Jonathan was born at 26 weeks’ gestation, roughly 14 weeks early. At 1 lb. 5 oz. he required immediate care. He would stay in hospital for the first five months of his life. During that time, Jonathan required various support systems.
Unforeseen complications resulted in damage to his eyes, due to a surplus of oxygen. The doctors considered various ways to try to repair the damage, but methods used for seniors weren’t effective, and Jonathan would soon lose his full vision.
While Jonathan was fighting his tiny battle, he had a bout of meningitis. The result was a total loss of hearing. At first, this was hard to detect. Jonathan would sense the vibrations in the various tests, and would respond as if he could hear. His parents would soon find out that he was now deaf blind.
Jonathan has been involved with Special Needs programs through his schooling, and works with an occupational therapist. His after-school activities with the YMCA keep him occupied until the early evening, allowing his siblings some ‘normal’ time at home. He loves the water, and finds peace in swimming.
During the summer, Jonathan did not have access to this same program. Without his routine, he would become agitated and restless. With limited senses, routine is a very important part of his life.
Jonathan’s mother, Colleen, was introduced to Variety, The Children’s Charity of Manitoba through his case worker at the Society for Manitobans with Disabilities. Working full time to support the family, and with Jonathan’s father away from the work force, they simply did not have the funds to arrange for summer programming. “We didn’t know where to go for support,” said Colleen. “We didn’t know there were different resources.”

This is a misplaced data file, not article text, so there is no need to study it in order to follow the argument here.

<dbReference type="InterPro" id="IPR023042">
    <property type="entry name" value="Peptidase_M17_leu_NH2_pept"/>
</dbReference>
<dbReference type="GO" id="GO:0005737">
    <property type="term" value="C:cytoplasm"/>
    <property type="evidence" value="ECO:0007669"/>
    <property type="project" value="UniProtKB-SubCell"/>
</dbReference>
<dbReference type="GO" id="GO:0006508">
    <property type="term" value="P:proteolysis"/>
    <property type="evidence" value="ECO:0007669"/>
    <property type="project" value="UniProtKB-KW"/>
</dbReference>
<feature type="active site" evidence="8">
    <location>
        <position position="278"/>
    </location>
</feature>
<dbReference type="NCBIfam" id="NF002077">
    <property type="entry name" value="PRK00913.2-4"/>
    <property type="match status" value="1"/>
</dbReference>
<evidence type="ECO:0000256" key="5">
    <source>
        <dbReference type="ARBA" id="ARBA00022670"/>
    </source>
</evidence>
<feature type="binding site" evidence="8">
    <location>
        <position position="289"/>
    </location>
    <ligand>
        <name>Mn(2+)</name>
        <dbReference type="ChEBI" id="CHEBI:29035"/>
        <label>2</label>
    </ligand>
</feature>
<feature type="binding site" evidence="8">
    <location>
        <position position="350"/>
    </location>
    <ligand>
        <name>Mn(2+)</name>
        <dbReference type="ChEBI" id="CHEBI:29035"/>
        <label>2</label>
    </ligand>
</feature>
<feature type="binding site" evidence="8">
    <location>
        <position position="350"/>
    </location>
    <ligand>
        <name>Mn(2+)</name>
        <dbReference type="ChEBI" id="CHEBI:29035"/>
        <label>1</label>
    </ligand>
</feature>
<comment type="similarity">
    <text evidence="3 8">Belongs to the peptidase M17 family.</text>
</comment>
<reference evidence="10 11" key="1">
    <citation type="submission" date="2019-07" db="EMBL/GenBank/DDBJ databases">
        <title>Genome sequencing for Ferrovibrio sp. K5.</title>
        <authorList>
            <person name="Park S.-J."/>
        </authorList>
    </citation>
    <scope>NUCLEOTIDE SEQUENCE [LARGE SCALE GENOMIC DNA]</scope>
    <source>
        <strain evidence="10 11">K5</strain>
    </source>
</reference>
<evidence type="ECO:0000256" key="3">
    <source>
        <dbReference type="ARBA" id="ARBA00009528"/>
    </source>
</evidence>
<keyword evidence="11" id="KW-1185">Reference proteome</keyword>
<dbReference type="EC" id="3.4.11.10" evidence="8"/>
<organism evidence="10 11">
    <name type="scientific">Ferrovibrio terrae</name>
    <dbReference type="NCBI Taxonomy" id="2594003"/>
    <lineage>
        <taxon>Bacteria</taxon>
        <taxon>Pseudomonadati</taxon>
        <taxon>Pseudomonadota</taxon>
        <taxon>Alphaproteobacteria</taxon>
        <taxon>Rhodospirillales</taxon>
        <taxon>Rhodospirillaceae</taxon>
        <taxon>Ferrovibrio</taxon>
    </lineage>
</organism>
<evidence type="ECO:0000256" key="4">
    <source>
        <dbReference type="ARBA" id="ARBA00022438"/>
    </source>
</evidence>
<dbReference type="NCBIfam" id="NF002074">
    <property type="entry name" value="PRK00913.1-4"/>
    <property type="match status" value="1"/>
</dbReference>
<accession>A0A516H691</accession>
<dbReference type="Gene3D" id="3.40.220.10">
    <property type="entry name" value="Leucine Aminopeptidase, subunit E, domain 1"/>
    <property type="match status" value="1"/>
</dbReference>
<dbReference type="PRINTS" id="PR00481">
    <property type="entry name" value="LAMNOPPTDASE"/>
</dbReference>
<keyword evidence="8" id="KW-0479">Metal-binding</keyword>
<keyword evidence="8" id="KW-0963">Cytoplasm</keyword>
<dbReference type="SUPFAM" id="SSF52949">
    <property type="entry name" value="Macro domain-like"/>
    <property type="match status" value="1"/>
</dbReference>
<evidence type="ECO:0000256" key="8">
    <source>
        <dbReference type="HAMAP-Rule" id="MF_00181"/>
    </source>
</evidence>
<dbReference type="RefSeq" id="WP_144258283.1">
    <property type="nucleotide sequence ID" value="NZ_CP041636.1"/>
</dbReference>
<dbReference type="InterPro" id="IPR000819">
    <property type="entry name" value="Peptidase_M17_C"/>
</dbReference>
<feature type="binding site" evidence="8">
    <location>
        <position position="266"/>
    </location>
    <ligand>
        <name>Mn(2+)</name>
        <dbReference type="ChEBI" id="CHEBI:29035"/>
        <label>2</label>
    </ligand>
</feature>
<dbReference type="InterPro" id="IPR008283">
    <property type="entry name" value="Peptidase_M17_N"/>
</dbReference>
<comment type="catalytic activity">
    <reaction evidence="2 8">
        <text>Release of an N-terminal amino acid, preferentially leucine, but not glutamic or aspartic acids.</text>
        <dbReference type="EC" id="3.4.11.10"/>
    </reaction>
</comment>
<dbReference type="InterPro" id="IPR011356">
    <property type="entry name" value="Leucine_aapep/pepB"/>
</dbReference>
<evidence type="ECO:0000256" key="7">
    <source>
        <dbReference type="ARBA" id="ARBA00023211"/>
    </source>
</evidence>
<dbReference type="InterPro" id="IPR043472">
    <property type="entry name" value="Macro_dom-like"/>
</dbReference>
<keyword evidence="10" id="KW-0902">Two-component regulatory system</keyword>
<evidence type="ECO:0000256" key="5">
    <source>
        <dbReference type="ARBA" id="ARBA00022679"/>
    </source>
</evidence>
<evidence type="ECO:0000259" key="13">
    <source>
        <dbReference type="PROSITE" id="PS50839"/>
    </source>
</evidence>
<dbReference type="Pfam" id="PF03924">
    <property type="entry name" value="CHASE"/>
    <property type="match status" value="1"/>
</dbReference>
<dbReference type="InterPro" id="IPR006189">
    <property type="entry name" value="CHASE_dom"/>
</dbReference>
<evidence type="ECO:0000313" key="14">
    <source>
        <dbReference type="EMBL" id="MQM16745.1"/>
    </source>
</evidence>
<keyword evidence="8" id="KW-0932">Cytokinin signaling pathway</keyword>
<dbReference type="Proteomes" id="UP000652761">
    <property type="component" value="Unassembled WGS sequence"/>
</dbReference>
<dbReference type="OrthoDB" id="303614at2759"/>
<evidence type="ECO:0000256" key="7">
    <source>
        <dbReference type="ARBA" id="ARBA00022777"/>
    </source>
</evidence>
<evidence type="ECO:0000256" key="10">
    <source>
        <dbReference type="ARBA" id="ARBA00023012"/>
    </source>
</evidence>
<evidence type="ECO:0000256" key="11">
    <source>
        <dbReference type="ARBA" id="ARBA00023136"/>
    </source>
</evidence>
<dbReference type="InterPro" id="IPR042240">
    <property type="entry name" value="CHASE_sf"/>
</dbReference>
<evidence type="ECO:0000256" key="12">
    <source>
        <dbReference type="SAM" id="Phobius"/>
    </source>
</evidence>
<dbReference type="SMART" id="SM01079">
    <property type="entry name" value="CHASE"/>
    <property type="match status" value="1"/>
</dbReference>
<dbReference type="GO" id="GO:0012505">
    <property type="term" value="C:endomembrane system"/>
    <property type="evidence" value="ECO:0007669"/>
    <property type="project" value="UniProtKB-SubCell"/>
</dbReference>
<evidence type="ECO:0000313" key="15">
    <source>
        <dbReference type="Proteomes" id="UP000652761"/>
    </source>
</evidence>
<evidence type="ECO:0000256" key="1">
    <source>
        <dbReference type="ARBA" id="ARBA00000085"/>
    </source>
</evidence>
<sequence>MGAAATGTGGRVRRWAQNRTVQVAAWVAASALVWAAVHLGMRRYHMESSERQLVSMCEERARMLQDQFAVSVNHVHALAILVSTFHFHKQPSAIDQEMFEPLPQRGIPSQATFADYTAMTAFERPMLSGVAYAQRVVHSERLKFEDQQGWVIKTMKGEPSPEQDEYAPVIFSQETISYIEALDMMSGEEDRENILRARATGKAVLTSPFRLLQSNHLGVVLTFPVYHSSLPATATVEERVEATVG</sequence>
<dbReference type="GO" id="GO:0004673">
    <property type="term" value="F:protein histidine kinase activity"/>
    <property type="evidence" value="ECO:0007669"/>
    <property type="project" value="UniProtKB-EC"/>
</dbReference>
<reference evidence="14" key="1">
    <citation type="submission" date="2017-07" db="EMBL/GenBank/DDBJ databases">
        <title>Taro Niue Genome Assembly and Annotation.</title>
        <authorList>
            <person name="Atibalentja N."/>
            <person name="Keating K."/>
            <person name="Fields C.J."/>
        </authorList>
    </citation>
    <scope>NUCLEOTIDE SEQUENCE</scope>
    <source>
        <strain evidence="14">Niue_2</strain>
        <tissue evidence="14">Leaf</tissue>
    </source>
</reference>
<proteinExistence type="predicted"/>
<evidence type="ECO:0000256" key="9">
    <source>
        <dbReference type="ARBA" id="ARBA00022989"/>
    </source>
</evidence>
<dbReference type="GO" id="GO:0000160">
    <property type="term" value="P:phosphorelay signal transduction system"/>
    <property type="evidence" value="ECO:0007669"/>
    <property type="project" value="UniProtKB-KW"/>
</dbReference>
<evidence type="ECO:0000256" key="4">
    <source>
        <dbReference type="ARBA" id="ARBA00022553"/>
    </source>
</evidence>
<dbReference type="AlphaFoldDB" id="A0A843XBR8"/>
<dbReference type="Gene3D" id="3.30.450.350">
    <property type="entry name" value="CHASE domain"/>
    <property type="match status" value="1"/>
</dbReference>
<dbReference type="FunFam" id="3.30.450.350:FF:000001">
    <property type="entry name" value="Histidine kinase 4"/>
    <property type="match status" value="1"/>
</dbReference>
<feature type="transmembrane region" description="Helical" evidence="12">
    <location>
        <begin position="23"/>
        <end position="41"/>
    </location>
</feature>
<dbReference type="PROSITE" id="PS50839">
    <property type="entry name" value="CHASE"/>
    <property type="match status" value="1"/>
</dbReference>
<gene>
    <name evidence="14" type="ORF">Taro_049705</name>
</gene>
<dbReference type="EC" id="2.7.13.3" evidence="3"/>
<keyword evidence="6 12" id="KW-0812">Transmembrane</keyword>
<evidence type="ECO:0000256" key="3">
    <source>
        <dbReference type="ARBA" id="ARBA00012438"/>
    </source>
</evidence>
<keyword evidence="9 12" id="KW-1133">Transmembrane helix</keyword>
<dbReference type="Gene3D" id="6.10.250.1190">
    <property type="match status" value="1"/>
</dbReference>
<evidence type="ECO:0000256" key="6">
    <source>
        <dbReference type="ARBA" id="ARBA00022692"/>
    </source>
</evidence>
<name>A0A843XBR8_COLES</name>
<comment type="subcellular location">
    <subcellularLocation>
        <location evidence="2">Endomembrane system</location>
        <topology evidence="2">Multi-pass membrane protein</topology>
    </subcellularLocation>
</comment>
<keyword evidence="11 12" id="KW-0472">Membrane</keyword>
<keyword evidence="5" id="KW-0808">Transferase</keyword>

With three older siblings, summers were always a challenge when school was out. Variety was able to help fund a summer camp for Jonathan, which he has attended over the last few years.
“He is able to go on excursions. They go to parks, they go to ball games. It is so good for him to have his Monday to Friday routine. He isn’t stuck inside all day.”
Busy with work, and caring for their family, Colleen and her husband have not had much spare time to take in many of Variety’s other events. “When you are busy keeping up, you don’t always know where to find support,” she said. “We are thankful for the help Variety is able to provide us. We want to share our story so that other families might learn of resources they had not been aware of.”
Submitted by Chris Mahussier
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